As the end of the Brexit Transition Period nears, both the European Commission (EC) and UK Intellectual Property Office (UKIPO) have released stakeholder notices in relation to the treatment of Registered Community Designs (RCDs) and Unregistered Community Designs (UCDs) from 1 January 2021. In this post, we outline the key points from these notices. We also provide some practical points for UK businesses to ensure that their designs are best protected post 1 January 2021.
- Any registered RCD will no longer cover the UK.
- Any application for a RCD which is still pending at 1 January 2021 will no longer cover the UK if granted.
- RCD rights will be governed by the EU Member State in which the RCD owner has a real or effective establishment. If the RCD owner is domiciled in the EU without a real or effective establishment in an EU Member State, then Spanish law will apply.
- Professional representatives before EUIPO for RCDs can now only be professional representatives qualified in an EEA state, with their principal place of business in the EEA.
- UCDs made available to the public in the manner provided for in EU law will only be valid and have effect in the EU Member States.
- On 1 January 2021 a comparable UK re-registered design right (UKRRD) will automatically be granted by the UKIPO for each RCD. This new UKRRD will then be treated as if it was applied for and registered under UK law. It may be challenged, assigned, licensed or renewed separately from the original RCD. This registration is free but no registration certificate will be issued.
- Applicants of RCDs can retain their priority date (ie earlier EUIPO filing date) for the corresponding UKRRD application if they apply to UKIPO within the 9 month period following the end of the transition period. The usual UK design application fees will apply.
- A RCD whose publication is deferred on 31 December 2020 will be treated as being equivalent to a pending application. The publication of a RCD may be deferred at EUIPO for up to 30 months.
- Owners of the new UKRRD rights do not need a UK correspondence address until 31 December 2023.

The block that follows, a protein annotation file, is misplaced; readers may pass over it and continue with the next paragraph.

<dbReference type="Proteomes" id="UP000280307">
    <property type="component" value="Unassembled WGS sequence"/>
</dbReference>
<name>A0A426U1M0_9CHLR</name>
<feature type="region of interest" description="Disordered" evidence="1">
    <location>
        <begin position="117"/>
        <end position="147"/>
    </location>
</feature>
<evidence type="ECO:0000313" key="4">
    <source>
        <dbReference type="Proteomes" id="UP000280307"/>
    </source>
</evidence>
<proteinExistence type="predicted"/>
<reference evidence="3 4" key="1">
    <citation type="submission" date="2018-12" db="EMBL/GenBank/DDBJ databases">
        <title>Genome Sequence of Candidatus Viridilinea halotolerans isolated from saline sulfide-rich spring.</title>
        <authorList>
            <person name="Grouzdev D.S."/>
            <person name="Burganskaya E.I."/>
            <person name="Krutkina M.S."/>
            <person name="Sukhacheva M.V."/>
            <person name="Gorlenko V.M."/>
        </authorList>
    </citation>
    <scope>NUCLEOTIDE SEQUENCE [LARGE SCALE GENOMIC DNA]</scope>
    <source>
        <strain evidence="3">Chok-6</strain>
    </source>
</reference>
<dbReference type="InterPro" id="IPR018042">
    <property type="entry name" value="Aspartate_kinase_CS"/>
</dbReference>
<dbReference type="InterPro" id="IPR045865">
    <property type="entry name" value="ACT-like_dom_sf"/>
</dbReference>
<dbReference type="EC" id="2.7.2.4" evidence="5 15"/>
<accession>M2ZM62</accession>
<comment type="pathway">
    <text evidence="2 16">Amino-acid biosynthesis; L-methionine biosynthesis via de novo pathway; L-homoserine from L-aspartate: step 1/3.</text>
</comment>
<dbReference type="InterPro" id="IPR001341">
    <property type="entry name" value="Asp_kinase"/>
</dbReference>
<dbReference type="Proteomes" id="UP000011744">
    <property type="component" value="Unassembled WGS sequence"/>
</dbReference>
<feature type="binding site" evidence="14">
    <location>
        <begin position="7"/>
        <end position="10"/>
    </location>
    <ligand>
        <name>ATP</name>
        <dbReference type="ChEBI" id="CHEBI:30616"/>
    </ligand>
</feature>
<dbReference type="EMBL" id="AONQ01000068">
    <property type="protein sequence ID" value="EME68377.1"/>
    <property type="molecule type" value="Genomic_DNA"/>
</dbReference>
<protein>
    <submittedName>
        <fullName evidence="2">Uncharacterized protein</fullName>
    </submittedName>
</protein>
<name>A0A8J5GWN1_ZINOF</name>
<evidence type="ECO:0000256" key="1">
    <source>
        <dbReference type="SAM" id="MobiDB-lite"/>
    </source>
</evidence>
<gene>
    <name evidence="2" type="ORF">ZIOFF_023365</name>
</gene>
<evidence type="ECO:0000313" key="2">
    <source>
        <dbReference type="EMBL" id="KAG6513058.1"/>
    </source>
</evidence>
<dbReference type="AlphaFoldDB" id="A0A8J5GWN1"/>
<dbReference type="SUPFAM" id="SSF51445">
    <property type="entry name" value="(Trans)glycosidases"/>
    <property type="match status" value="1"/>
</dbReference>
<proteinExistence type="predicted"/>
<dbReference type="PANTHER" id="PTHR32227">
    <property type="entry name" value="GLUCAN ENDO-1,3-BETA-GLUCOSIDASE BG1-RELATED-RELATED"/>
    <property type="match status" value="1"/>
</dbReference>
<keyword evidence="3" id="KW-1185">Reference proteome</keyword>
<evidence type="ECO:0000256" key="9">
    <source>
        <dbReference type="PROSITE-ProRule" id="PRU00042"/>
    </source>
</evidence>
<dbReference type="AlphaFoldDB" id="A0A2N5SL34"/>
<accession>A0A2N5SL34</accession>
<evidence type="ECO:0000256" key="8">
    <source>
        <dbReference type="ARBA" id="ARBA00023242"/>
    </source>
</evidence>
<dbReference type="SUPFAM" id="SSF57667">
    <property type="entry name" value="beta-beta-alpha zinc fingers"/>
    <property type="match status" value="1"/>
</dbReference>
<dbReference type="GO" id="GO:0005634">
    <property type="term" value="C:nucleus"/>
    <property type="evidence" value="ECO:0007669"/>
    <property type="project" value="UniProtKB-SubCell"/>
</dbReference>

- RCD holders can opt out of being granted a comparable UKRRD as long as the RCD holder has not assigned, licensed or entered into an agreement in relation to the re-registered design or launched proceedings based upon it.
- On 1 January 2021 designs that are protected in the UK as a UCD will be automatically protected as a UK Continuing Unregistered Design (UKCUD) for the remainder of the 3 year term attached to it.
- From 1 January 2021, there will be a ‘supplementary unregistered design right’ which will provide post-exit UK protection for both three-dimensional and two-dimensional designs that would have otherwise enjoyed protection under the UCD regime.
Key takeaways for UK businesses
- Depending on how you manage your design portfolio, you may need to appoint new design attorneys based in an EEA country to look after the EU aspects of your design mark portfolio (if we can be of assistance in this regard, please let us know).
- Where possible, ensure that pending RCD applications are prosecuted as quickly as possible (so that a comparable UKRRD is granted on 1 January 2021 rather than the right for a UKRRD application).
- If pending RCD invalidity actions before EUIPO are based solely on UK rights, consider re-filing them based on EU rights.
- Consider how, when and where you first disclose your designs in order to establish unregistered protection in the UK and the EU.
- Review unregistered design protection and consider whether to launch designs comprising surface decoration in the UK so as to take advantage of the supplementary unregistered design right.
Thank you very much to Emily Costello for her research assistance in preparing this post.